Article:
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In 2010, the UK embarked on a self-imposed programme of contractionary measures signalling the beginning of a so-called "age of austerity" for the country. It was argued that budgetary cuts were the most appropriate means of eliminating deficits and decreasing national debt as percentage of General Domestic Product (GDP). Although the budget for the National Health Service (NHS) was not reduced, a below-the-average increase in funding, and cuts in other areas of public spending, particularly in social care and welfare spending, impacted significantly on the NHS. One of the areas where the impact of austerity was most dramatically felt was in Accidents and Emergency Departments (A&E). A number of economic and statistical reports and quantitative studies have explored and documented the effects of austerity in healthcare in the UK, but there is a paucity of research looking at the effects of austerity from the standpoint of the healthcare professionals. In this paper, we report findings from a qualitative study with healthcare professionals working in A&E departments in England. The study findings are presented thematically in three sections. The main theme that runs through all three sections is the perceptions of austerity as shaping the functioning of A&E departments, of healthcare professions and of professionals themselves. The first section discusses the rising demand for services and resources, and the changed demographic of A&E patients-altering the meaning of A&E from 'Accidents and Emergencies' to the Department for 'Anything and Everything'. The second section in this study's findings, explores how austerity policies are perceived to affect the character of healthcare in A&E. It discusses how an increased focus on the procedures, time-keeping and the operationalisation of healthcare is considered to detract from values such as empathy in interactions with patients. In the third section, the effects of austerity on the morale and motivations of healthcare professionals themselves are presented. Here, the concepts of moral distress and burnout are used in the analysis of the experiences and feelings of being devalued. From these accounts and insights, we analyse austerity as a catalyst or mechanism for a significant shift in the practice and function of the NHS-in particular, a shift in what is counted, measured and valued at departmental, professional and personal levels in A&E.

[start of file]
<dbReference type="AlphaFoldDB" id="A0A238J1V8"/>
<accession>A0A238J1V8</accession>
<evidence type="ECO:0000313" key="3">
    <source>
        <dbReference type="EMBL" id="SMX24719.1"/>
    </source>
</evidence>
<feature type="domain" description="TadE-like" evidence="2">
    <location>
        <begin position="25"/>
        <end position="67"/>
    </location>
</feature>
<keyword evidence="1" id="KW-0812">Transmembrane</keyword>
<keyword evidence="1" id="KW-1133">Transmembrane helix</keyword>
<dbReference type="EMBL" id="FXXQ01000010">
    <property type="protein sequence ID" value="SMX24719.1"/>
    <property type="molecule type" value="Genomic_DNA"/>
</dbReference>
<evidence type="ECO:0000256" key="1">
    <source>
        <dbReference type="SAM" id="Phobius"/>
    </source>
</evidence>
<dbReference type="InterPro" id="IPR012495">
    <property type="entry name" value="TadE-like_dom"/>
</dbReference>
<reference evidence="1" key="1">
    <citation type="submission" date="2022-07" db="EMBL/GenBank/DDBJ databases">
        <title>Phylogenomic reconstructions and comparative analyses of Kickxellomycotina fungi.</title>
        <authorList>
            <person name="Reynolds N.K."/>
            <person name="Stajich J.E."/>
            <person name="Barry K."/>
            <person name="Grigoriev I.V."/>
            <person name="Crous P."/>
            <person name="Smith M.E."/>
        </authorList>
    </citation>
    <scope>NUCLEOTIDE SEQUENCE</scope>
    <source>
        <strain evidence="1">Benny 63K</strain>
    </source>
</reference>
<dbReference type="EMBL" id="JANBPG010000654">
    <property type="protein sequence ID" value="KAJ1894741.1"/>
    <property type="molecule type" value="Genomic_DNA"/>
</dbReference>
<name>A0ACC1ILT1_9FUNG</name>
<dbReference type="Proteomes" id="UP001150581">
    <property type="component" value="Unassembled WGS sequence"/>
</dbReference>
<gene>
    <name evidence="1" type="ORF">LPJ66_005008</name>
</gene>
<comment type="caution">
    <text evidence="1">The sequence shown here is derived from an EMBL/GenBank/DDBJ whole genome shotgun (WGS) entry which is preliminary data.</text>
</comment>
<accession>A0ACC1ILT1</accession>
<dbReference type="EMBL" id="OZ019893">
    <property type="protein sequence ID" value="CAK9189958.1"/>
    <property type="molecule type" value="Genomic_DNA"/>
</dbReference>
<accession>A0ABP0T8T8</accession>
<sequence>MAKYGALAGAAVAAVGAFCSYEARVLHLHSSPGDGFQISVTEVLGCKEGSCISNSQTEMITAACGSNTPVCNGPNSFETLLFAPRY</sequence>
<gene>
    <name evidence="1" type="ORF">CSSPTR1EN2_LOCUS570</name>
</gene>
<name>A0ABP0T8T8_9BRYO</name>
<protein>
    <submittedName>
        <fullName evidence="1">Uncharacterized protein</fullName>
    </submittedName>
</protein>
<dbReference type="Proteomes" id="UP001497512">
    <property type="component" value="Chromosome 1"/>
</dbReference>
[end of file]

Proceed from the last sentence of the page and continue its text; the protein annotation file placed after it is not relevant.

Original publication




Journal article


PLoS One

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